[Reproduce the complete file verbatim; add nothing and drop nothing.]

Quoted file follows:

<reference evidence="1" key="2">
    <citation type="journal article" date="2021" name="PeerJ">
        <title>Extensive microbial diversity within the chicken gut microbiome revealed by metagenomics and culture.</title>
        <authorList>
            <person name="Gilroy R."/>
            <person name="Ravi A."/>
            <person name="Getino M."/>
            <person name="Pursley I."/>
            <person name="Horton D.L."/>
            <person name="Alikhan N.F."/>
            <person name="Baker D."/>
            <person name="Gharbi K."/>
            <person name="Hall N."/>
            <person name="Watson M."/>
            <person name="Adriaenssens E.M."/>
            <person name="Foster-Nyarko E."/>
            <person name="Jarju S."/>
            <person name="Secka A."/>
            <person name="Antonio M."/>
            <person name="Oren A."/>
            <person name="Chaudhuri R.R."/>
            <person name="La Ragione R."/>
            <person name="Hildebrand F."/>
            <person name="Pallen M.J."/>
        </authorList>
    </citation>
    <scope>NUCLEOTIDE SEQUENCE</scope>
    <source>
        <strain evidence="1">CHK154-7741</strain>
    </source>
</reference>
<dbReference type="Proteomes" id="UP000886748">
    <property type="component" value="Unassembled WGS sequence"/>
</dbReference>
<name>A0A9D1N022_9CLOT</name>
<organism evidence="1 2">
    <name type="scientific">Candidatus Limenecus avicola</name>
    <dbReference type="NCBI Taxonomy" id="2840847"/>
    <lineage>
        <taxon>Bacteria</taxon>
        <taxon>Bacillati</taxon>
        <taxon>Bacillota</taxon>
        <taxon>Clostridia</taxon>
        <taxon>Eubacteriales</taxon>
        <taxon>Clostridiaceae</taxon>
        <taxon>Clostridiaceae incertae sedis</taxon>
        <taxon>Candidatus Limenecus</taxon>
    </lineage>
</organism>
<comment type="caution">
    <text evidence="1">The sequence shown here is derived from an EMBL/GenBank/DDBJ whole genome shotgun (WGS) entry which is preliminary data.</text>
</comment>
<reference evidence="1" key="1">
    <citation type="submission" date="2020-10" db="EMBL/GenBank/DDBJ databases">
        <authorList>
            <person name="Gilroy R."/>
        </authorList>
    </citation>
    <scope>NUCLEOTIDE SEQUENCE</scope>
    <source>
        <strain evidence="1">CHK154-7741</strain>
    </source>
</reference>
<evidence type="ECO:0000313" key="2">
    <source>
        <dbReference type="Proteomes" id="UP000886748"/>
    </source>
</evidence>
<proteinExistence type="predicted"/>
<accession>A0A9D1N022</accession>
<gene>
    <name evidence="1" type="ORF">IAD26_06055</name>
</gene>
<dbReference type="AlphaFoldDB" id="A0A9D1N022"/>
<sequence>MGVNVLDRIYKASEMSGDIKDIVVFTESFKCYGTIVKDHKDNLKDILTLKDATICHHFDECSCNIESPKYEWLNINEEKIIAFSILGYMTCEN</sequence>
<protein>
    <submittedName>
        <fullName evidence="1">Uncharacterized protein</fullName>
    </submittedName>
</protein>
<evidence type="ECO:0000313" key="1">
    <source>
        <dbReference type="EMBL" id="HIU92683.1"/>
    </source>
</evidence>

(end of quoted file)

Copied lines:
<reference evidence="1" key="2">
    <citation type="journal article" date="2021" name="PeerJ">
        <title>Extensive microbial diversity within the chicken gut microbiome revealed by metagenomics and culture.</title>
        <authorList>
            <person name="Gilroy R."/>
            <person name="Ravi A."/>
            <person name="Getino M."/>
            <person name="Pursley I."/>
            <person name="Horton D.L."/>
            <person name="Alikhan N.F."/>
            <person name="Baker D."/>
            <person name="Gharbi K."/>
            <person name="Hall N."/>
            <person name="Watson M."/>
            <person name="Adriaenssens E.M."/>
            <person name="Foster-Nyarko E."/>
            <person name="Jarju S."/>
            <person name="Secka A."/>
            <person name="Antonio M."/>
            <person name="Oren A."/>
            <person name="Chaudhuri R.R."/>
            <person name="La Ragione R."/>
            <person name="Hildebrand F."/>
            <person name="Pallen M.J."/>
        </authorList>
    </citation>
    <scope>NUCLEOTIDE SEQUENCE</scope>
    <source>
        <strain evidence="1">CHK154-7741</strain>
    </source>
</reference>
<dbReference type="Proteomes" id="UP000886748">
    <property type="component" value="Unassembled WGS sequence"/>
</dbReference>
<name>A0A9D1N022_9CLOT</name>
<organism evidence="1 2">
    <name type="scientific">Candidatus Limenecus avicola</name>
    <dbReference type="NCBI Taxonomy" id="2840847"/>
    <lineage>
        <taxon>Bacteria</taxon>
        <taxon>Bacillati</taxon>
        <taxon>Bacillota</taxon>
        <taxon>Clostridia</taxon>
        <taxon>Eubacteriales</taxon>
        <taxon>Clostridiaceae</taxon>
        <taxon>Clostridiaceae incertae sedis</taxon>
        <taxon>Candidatus Limenecus</taxon>
    </lineage>
</organism>
<comment type="caution">
    <text evidence="1">The sequence shown here is derived from an EMBL/GenBank/DDBJ whole genome shotgun (WGS) entry which is preliminary data.</text>
</comment>
<reference evidence="1" key="1">
    <citation type="submission" date="2020-10" db="EMBL/GenBank/DDBJ databases">
        <authorList>
            <person name="Gilroy R."/>
        </authorList>
    </citation>
    <scope>NUCLEOTIDE SEQUENCE</scope>
    <source>
        <strain evidence="1">CHK154-7741</strain>
    </source>
</reference>
<evidence type="ECO:0000313" key="2">
    <source>
        <dbReference type="Proteomes" id="UP000886748"/>
    </source>
</evidence>
<proteinExistence type="predicted"/>
<accession>A0A9D1N022</accession>
<gene>
    <name evidence="1" type="ORF">IAD26_06055</name>
</gene>
<dbReference type="AlphaFoldDB" id="A0A9D1N022"/>
<sequence>MGVNVLDRIYKASEMSGDIKDIVVFTESFKCYGTIVKDHKDNLKDILTLKDATICHHFDECSCNIESPKYEWLNINEEKIIAFSILGYMTCEN</sequence>
<protein>
    <submittedName>
        <fullName evidence="1">Uncharacterized protein</fullName>
    </submittedName>
</protein>
<evidence type="ECO:0000313" key="1">
    <source>
        <dbReference type="EMBL" id="HIU92683.1"/>
    </source>
</evidence>